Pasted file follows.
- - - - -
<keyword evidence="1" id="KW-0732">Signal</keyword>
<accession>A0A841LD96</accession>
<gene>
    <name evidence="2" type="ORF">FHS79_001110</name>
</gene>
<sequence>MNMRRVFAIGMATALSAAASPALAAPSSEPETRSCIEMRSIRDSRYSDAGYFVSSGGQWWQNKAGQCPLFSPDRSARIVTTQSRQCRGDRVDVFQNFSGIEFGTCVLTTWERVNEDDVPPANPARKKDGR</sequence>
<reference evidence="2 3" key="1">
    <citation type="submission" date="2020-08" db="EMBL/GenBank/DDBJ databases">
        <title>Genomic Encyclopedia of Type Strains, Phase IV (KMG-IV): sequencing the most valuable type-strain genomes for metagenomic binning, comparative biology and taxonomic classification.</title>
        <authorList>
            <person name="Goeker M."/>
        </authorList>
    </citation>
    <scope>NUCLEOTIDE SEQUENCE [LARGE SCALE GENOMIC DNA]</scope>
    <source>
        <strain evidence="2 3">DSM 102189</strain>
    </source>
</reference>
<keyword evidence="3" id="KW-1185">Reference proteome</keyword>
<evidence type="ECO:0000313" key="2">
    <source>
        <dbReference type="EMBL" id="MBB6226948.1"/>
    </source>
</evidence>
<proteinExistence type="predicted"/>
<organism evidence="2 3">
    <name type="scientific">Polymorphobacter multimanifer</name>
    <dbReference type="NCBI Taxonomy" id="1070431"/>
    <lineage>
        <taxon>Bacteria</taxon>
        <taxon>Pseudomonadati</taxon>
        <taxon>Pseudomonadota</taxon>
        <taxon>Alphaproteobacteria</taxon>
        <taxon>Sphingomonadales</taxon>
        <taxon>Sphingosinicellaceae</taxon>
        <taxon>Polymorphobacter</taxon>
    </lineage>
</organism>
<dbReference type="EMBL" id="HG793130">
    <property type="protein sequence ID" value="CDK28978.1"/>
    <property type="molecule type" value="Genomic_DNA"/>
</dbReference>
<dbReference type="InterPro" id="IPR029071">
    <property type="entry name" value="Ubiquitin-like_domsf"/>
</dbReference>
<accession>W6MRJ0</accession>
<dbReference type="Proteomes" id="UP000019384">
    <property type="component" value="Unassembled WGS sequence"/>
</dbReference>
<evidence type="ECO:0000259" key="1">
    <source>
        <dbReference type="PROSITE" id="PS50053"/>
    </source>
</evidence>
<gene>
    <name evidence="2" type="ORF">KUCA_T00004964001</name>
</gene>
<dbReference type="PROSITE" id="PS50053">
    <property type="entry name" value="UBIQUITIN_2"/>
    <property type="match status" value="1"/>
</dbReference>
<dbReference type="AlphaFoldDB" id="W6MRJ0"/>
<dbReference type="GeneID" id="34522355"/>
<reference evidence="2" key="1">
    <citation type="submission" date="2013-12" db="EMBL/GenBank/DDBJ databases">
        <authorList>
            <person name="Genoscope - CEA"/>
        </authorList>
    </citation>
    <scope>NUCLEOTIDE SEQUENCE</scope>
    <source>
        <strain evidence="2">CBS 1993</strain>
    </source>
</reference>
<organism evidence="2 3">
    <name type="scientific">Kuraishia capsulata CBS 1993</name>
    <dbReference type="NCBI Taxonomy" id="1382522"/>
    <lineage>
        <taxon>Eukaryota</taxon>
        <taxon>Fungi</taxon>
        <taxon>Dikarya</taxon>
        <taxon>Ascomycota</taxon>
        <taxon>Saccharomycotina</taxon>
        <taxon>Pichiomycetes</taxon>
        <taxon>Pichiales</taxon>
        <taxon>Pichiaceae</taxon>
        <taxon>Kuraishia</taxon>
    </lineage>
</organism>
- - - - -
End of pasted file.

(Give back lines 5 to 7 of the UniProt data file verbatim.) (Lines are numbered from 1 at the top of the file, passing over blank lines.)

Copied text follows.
</gene>
<sequence>MNMRRVFAIGMATALSAAASPALAAPSSEPETRSCIEMRSIRDSRYSDAGYFVSSGGQWWQNKAGQCPLFSPDRSARIVTTQSRQCRGDRVDVFQNFSGIEFGTCVLTTWERVNEDDVPPANPARKKDGR</sequence>
<reference evidence="2 3" key="1">